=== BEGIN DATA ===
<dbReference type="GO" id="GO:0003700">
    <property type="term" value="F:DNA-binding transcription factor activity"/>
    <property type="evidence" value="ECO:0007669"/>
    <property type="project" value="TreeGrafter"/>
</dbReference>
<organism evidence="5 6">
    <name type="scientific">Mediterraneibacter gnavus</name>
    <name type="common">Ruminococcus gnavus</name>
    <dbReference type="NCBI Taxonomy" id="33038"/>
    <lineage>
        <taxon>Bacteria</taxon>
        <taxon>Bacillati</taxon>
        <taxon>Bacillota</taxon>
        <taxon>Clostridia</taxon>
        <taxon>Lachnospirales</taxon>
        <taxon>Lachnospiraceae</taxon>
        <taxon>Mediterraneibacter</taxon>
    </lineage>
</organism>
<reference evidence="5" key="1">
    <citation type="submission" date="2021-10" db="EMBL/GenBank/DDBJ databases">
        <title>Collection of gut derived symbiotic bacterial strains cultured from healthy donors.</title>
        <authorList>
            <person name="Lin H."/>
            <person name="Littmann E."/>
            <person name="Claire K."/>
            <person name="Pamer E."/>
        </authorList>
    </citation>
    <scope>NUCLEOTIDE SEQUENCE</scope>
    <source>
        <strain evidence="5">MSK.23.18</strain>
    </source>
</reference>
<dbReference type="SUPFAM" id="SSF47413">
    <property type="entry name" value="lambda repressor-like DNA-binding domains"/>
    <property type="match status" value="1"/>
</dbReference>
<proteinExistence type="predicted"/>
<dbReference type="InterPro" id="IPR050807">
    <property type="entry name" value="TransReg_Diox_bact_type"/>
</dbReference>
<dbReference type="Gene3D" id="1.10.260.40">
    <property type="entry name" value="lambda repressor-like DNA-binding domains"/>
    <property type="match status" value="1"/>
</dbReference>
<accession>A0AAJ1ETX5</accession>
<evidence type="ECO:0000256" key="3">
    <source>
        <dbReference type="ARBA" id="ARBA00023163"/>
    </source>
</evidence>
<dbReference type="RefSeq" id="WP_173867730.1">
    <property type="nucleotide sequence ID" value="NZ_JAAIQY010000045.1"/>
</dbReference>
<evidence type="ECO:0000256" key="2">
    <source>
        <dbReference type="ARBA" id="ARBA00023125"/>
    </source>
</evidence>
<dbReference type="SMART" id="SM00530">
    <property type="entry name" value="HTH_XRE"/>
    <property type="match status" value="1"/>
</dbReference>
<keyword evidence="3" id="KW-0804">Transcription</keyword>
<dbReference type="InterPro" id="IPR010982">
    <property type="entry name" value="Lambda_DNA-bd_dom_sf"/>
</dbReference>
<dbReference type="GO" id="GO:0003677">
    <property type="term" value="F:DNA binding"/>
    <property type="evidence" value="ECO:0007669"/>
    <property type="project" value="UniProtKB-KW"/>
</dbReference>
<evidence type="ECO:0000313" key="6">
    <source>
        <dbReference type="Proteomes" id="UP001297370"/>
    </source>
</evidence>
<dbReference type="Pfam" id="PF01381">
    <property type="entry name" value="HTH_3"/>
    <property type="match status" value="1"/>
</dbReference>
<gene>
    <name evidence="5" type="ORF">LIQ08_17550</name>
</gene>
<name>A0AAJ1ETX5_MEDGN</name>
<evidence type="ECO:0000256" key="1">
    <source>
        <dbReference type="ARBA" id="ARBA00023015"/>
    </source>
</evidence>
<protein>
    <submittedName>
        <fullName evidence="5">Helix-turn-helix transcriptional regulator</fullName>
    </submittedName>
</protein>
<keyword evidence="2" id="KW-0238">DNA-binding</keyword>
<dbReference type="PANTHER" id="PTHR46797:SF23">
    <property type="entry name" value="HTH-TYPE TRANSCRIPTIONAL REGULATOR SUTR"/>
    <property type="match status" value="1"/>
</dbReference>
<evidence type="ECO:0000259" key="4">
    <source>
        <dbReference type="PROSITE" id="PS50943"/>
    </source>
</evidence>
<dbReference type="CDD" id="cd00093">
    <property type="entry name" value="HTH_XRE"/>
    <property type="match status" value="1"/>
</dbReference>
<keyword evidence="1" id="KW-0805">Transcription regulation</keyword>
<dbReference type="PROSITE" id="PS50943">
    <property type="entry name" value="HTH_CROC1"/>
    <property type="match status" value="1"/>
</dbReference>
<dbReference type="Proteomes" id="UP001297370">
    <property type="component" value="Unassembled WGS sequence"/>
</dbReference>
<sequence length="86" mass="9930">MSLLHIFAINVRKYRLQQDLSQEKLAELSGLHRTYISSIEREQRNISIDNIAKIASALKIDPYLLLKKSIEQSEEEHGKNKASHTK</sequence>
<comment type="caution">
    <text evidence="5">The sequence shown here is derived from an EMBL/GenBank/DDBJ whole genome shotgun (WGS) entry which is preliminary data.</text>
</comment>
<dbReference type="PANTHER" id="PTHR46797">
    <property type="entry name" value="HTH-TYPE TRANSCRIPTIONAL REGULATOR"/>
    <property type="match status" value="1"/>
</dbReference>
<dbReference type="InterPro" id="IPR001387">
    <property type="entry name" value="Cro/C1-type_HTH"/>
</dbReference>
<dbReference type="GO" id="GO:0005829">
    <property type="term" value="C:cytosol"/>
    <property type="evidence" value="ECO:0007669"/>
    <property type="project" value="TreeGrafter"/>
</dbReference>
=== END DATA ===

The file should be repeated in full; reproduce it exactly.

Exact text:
<dbReference type="GO" id="GO:0003700">
    <property type="term" value="F:DNA-binding transcription factor activity"/>
    <property type="evidence" value="ECO:0007669"/>
    <property type="project" value="TreeGrafter"/>
</dbReference>
<organism evidence="5 6">
    <name type="scientific">Mediterraneibacter gnavus</name>
    <name type="common">Ruminococcus gnavus</name>
    <dbReference type="NCBI Taxonomy" id="33038"/>
    <lineage>
        <taxon>Bacteria</taxon>
        <taxon>Bacillati</taxon>
        <taxon>Bacillota</taxon>
        <taxon>Clostridia</taxon>
        <taxon>Lachnospirales</taxon>
        <taxon>Lachnospiraceae</taxon>
        <taxon>Mediterraneibacter</taxon>
    </lineage>
</organism>
<reference evidence="5" key="1">
    <citation type="submission" date="2021-10" db="EMBL/GenBank/DDBJ databases">
        <title>Collection of gut derived symbiotic bacterial strains cultured from healthy donors.</title>
        <authorList>
            <person name="Lin H."/>
            <person name="Littmann E."/>
            <person name="Claire K."/>
            <person name="Pamer E."/>
        </authorList>
    </citation>
    <scope>NUCLEOTIDE SEQUENCE</scope>
    <source>
        <strain evidence="5">MSK.23.18</strain>
    </source>
</reference>
<dbReference type="SUPFAM" id="SSF47413">
    <property type="entry name" value="lambda repressor-like DNA-binding domains"/>
    <property type="match status" value="1"/>
</dbReference>
<proteinExistence type="predicted"/>
<dbReference type="InterPro" id="IPR050807">
    <property type="entry name" value="TransReg_Diox_bact_type"/>
</dbReference>
<dbReference type="Gene3D" id="1.10.260.40">
    <property type="entry name" value="lambda repressor-like DNA-binding domains"/>
    <property type="match status" value="1"/>
</dbReference>
<accession>A0AAJ1ETX5</accession>
<evidence type="ECO:0000256" key="3">
    <source>
        <dbReference type="ARBA" id="ARBA00023163"/>
    </source>
</evidence>
<dbReference type="RefSeq" id="WP_173867730.1">
    <property type="nucleotide sequence ID" value="NZ_JAAIQY010000045.1"/>
</dbReference>
<evidence type="ECO:0000256" key="2">
    <source>
        <dbReference type="ARBA" id="ARBA00023125"/>
    </source>
</evidence>
<dbReference type="SMART" id="SM00530">
    <property type="entry name" value="HTH_XRE"/>
    <property type="match status" value="1"/>
</dbReference>
<keyword evidence="3" id="KW-0804">Transcription</keyword>
<dbReference type="InterPro" id="IPR010982">
    <property type="entry name" value="Lambda_DNA-bd_dom_sf"/>
</dbReference>
<dbReference type="GO" id="GO:0003677">
    <property type="term" value="F:DNA binding"/>
    <property type="evidence" value="ECO:0007669"/>
    <property type="project" value="UniProtKB-KW"/>
</dbReference>
<evidence type="ECO:0000313" key="6">
    <source>
        <dbReference type="Proteomes" id="UP001297370"/>
    </source>
</evidence>
<dbReference type="Pfam" id="PF01381">
    <property type="entry name" value="HTH_3"/>
    <property type="match status" value="1"/>
</dbReference>
<gene>
    <name evidence="5" type="ORF">LIQ08_17550</name>
</gene>
<name>A0AAJ1ETX5_MEDGN</name>
<evidence type="ECO:0000256" key="1">
    <source>
        <dbReference type="ARBA" id="ARBA00023015"/>
    </source>
</evidence>
<protein>
    <submittedName>
        <fullName evidence="5">Helix-turn-helix transcriptional regulator</fullName>
    </submittedName>
</protein>
<keyword evidence="2" id="KW-0238">DNA-binding</keyword>
<dbReference type="PANTHER" id="PTHR46797:SF23">
    <property type="entry name" value="HTH-TYPE TRANSCRIPTIONAL REGULATOR SUTR"/>
    <property type="match status" value="1"/>
</dbReference>
<evidence type="ECO:0000259" key="4">
    <source>
        <dbReference type="PROSITE" id="PS50943"/>
    </source>
</evidence>
<dbReference type="CDD" id="cd00093">
    <property type="entry name" value="HTH_XRE"/>
    <property type="match status" value="1"/>
</dbReference>
<keyword evidence="1" id="KW-0805">Transcription regulation</keyword>
<dbReference type="PROSITE" id="PS50943">
    <property type="entry name" value="HTH_CROC1"/>
    <property type="match status" value="1"/>
</dbReference>
<dbReference type="Proteomes" id="UP001297370">
    <property type="component" value="Unassembled WGS sequence"/>
</dbReference>
<sequence length="86" mass="9930">MSLLHIFAINVRKYRLQQDLSQEKLAELSGLHRTYISSIEREQRNISIDNIAKIASALKIDPYLLLKKSIEQSEEEHGKNKASHTK</sequence>
<comment type="caution">
    <text evidence="5">The sequence shown here is derived from an EMBL/GenBank/DDBJ whole genome shotgun (WGS) entry which is preliminary data.</text>
</comment>
<dbReference type="PANTHER" id="PTHR46797">
    <property type="entry name" value="HTH-TYPE TRANSCRIPTIONAL REGULATOR"/>
    <property type="match status" value="1"/>
</dbReference>
<dbReference type="InterPro" id="IPR001387">
    <property type="entry name" value="Cro/C1-type_HTH"/>
</dbReference>
<dbReference type="GO" id="GO:0005829">
    <property type="term" value="C:cytosol"/>
    <property type="evidence" value="ECO:0007669"/>
    <property type="project" value="TreeGrafter"/>
</dbReference>